That's because traditionally it's been Hillsborough County's responsibility to administer those services, but they haven't been doing a stellar job with that of late. Earlier this month it was reported that the county had paid more than $625,00 to Hoe Brown to house homeless people in rundown apartments.
The revelation resulted in the firing of one official in the county's Homeless Recovery Program and the resignation of another.
Today, Councilwoman Lisa Montelione said the scandal should motivate the city to take some responsibility for caring for the homeless because outsourcing the responsibility to the county isn't working out so well.
"It has been traditional that Hillsborough County is the lead governmental body that handles programs for homeless, but if Homeless Recovery is an example of how they conduct business, I think we are misplacing those dollars," she said, referring to the Homeless Recovery Program, which offers financial assistance and case management services aimed at helping homeless individuals become self sufficient.
It was made public that caseworkers with that program were sending clients to the well-connected GOP bigwig when the Tampa Bay Times revealed that Brown was housing tenants in "deplorable conditions."
Hillsborough County Administrator Mike Merrill has ordered the county's internal auditor to investigate the Homeless Recovery Program for fraud and other abuses, something that Montelione said she looked forward to seeing.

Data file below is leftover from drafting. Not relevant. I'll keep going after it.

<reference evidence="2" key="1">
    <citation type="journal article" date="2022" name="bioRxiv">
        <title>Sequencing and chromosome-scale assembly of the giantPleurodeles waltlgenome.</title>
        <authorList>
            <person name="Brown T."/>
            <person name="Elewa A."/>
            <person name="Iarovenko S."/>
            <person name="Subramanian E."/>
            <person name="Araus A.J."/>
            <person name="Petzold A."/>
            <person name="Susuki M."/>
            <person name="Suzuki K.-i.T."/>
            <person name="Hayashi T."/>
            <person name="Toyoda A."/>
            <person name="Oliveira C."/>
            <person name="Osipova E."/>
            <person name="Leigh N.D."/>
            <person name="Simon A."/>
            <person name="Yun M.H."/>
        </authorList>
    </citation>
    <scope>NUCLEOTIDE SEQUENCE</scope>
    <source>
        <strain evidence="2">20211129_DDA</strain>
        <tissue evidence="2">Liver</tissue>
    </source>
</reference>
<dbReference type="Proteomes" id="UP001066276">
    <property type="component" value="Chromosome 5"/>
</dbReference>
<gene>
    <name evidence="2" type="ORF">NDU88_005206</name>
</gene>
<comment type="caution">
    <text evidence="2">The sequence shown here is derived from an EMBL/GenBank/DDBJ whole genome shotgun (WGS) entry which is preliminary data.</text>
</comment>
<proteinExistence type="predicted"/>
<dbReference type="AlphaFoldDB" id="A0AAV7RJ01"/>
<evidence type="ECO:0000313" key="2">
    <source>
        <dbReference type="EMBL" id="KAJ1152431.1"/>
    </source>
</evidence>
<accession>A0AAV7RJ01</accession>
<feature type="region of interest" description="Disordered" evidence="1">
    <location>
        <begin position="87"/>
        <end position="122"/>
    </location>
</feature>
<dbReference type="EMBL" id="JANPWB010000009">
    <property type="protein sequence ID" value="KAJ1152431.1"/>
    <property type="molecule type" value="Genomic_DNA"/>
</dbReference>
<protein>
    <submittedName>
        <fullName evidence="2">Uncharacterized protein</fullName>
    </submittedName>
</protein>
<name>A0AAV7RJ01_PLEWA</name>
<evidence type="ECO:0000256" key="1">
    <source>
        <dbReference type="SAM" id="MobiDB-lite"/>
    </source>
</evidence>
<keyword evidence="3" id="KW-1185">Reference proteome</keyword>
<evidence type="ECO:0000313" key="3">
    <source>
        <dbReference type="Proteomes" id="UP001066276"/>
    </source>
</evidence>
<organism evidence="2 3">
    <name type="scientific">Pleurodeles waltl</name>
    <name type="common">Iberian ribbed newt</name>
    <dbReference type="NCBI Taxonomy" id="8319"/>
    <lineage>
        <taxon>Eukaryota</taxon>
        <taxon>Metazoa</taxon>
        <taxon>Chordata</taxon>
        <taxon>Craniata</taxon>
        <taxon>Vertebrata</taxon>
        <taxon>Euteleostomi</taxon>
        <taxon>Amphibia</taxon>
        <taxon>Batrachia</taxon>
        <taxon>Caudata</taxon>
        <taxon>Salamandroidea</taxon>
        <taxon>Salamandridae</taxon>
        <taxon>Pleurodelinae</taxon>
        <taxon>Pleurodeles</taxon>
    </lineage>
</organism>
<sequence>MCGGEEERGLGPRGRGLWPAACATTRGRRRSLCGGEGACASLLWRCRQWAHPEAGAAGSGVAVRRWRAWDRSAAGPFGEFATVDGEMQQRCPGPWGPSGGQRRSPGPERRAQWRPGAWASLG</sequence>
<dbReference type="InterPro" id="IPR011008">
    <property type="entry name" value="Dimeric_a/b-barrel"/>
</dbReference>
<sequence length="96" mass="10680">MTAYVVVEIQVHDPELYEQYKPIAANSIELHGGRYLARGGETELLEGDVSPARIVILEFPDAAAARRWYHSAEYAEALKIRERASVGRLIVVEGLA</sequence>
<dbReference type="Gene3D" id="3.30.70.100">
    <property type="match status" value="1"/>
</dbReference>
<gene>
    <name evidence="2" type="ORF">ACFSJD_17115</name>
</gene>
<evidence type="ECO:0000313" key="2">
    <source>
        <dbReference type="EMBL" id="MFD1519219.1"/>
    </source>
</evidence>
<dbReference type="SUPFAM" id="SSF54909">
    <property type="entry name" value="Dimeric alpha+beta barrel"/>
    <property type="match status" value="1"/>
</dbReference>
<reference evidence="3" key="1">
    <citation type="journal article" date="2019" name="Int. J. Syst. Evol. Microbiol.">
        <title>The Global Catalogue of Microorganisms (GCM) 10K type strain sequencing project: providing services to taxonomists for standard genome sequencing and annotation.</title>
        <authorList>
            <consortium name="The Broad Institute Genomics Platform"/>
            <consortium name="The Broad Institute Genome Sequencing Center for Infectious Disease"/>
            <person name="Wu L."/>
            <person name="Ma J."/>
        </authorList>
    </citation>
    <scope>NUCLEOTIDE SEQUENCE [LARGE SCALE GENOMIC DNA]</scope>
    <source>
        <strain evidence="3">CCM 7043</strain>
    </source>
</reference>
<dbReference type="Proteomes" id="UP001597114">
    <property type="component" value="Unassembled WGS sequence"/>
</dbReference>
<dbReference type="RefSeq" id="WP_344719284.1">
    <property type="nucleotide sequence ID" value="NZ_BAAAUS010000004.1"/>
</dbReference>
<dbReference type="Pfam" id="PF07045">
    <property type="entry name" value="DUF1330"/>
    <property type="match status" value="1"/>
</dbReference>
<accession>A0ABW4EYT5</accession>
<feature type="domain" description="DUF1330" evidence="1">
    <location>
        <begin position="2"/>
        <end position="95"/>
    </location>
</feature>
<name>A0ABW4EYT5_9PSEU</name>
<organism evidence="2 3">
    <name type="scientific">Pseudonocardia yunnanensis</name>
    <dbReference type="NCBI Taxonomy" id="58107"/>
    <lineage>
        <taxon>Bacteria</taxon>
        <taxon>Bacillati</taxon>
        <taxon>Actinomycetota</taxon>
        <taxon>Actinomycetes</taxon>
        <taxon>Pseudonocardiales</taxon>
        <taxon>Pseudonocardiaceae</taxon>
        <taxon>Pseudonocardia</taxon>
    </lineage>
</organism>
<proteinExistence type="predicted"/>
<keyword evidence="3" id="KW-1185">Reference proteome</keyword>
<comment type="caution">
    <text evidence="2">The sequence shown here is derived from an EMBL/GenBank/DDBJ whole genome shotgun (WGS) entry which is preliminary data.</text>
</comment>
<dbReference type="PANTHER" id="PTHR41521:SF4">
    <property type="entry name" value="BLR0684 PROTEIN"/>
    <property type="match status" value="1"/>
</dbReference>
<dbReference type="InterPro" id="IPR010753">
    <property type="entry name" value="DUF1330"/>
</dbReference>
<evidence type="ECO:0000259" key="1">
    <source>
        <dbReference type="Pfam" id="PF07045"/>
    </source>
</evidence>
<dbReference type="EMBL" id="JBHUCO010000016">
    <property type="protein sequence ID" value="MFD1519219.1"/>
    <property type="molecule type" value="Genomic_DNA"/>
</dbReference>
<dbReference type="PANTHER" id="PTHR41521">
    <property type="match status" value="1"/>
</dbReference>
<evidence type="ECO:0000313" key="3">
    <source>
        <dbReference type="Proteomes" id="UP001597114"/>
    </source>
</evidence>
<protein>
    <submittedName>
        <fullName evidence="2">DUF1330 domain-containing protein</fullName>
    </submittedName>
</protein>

"We need to take control of the situation ourselves, because I'm not sure if anybody else is doing as good a job as we can," Montelione said. "I think we need to focus more on solving our own problems than trusting others to do it for us."
Montelione made her comments to Tampa Chief Financial Officer Sonya Little, who was sharing a breakdown that showed that the city has put aside $2 million from next year's budget to spend on homeless programs.
But Councilman Frank Reddick observed that not all of that money is coming out of the general fund. Much of that funding comes from the federal government or the state to administer certain programs such as housing for people with AIDS. In fact, there are only two specific line items coming from the city's general fund — $55,000 to the Homeless Coalition of Hillsborough County, and $150,000 to the Tampa Police Department for an officer and equipment specified to deal with the homeless.
Councilwoman Mary Mulhern said she sees that as a "mixed contribution," because the city is paying the TPD in part because of laws that the Council has passed calling for the police to crack down on the homeless.
In 2010 and 2011, the Tampa City Council engaged in an extremely long debate regarding a crackdown on panhandlers who were confronting motorists on city streets. One reason that it took such a long time for them to ultimately pass an ordinance was that they were often conflicted about the fact that they were voting to criminalize the homeless without offering any type of solutions to the problem. The answer coming from both the Iorio and Buckhorn administrations was that those types of services were to be provided by Hillsborough County.